Use this space to tell everyone about yourself and your interest in stop motion animation.

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Hey Kevin,

Firstly, I must warn you that I have limited experience with foam latex. Most of the shops I've worked in use silicone or soft expanding foam (if cost is more important than quality). Foam latex is mainly used only for the inside of very large (i.e. fat) puppets.

The benefits of foam latex is mainly cost and ease of painting. The molds are generally cheaper, too. Ultra cal is a suitable mold material for foam latex. Latex mask paints can be easily applied to the finished casting. I would think plenty of ventilation and a fan would be enough if you're mixing in a garage (anyone else feel free to chime in on this one). It will be very stinky. I'd definitely wear a respirator with fume cartridges, though I'm a bit of a safety nut sometimes. Get a separate dedicated mixer for sure. It will get messy and contaminated. I wish I could recommend a brand of foam latex for you, but, like I said, it's been a while. :P

The benefit of silicone is that you can get a better quality and more durable finish. The puppets will crease at the joints much better, too. Foam latex tends to get all bunchy and wrinkles weirdly. Painting silicone involves thinning clear silicone caulk (like, from a hardware store) with naphtha, tinting it with silicone specific pigment, and applying it with an airbrush or sparingly with small paintbrushes. This is the method used all over the industry, and it works great. You can get translucent effects, subsurface scattering, and all kinds of layering effects. There's a pretty good tutorial here The company Smooth-on makes some pre mixed silicone paints, but I have yet to try them.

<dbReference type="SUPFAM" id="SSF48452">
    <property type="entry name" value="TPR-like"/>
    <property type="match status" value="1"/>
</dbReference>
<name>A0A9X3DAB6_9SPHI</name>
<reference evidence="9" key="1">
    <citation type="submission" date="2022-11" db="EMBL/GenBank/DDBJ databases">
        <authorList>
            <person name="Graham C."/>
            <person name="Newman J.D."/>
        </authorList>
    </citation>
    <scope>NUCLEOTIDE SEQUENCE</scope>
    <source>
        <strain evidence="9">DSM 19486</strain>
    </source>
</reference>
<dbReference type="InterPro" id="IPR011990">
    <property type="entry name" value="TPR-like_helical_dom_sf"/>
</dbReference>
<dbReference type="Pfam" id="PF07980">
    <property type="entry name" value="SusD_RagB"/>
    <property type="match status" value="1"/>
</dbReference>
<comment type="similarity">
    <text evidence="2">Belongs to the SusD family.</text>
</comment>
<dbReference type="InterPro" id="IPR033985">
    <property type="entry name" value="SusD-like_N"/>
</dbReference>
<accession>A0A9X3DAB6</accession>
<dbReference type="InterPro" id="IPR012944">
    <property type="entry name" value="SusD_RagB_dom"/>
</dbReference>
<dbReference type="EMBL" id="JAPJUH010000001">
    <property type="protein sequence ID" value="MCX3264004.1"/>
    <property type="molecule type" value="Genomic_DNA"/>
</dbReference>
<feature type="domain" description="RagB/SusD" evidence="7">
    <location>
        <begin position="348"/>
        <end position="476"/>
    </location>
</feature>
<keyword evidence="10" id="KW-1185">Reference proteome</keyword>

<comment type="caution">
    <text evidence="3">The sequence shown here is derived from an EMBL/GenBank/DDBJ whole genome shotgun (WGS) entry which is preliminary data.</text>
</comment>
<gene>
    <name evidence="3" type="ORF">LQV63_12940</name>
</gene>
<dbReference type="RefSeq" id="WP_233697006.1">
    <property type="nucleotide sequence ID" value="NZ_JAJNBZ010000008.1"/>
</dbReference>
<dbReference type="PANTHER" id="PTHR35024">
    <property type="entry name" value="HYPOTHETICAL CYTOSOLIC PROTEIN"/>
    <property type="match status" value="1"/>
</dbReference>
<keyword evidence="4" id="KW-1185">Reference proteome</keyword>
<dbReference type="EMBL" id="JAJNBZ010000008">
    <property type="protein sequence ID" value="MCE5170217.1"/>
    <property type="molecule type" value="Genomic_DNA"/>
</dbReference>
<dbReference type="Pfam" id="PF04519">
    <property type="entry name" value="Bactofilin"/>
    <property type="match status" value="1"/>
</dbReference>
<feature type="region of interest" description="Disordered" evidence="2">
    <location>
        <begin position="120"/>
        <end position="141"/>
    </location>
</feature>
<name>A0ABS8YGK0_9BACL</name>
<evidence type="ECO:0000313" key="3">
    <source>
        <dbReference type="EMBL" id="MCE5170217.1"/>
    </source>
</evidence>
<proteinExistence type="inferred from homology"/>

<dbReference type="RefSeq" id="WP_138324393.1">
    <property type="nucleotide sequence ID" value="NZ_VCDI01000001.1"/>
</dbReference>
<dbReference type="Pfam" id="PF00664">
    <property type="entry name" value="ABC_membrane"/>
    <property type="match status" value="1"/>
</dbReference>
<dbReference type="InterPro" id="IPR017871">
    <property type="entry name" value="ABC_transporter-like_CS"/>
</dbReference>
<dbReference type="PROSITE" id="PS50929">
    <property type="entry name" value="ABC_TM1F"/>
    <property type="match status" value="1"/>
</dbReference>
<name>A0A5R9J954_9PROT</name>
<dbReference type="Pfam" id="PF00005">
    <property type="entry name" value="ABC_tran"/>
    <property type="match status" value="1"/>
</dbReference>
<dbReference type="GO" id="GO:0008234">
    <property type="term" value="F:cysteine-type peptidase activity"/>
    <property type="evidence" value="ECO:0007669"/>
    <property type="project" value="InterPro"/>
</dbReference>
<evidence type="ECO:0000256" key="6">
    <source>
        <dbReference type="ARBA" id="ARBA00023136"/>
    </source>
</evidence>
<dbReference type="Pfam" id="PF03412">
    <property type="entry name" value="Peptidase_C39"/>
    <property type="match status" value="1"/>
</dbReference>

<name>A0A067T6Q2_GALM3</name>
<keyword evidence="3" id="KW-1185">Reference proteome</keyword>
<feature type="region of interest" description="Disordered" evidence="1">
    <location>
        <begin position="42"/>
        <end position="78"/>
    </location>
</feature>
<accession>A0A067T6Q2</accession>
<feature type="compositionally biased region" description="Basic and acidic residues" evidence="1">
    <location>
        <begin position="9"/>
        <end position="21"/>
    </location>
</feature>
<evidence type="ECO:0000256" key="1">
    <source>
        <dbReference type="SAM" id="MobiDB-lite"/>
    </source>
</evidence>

When creating the molds for casting silicone, I generally use a product called TC-1630, from BJB Enterprises. It's a two part liquid plastic that has aluminum powder mixed in. Very durable and hard. It smells like gasoline and is going to cost a lot more than ultracal. The liquids always settle quite a bit too, leaving a very thick gummy layer on the bottom of the can, which is a major pain to mix back together without the use of a paint shaker. The actual process of building up the mold is similar to making a mold with ultracal (walling it up with clay, etc.).

If you're interested in trying the silicone, let me know, and I can go into more detail. Trying not to get too get crazy long with this post. This is why I wanted to write an ebook! There's so much information to tell!


Kevin Luck said:

Hi McKinlay,

I am setting up a tiny stop-motion studio in a spare room off our garage although, because I plan to be making some foam latex models, for safety reasons, I'll be doing much of my model-making in the garage itself (we never put cars in there!). 

I have a few questions about model making materials and safety.

First safety: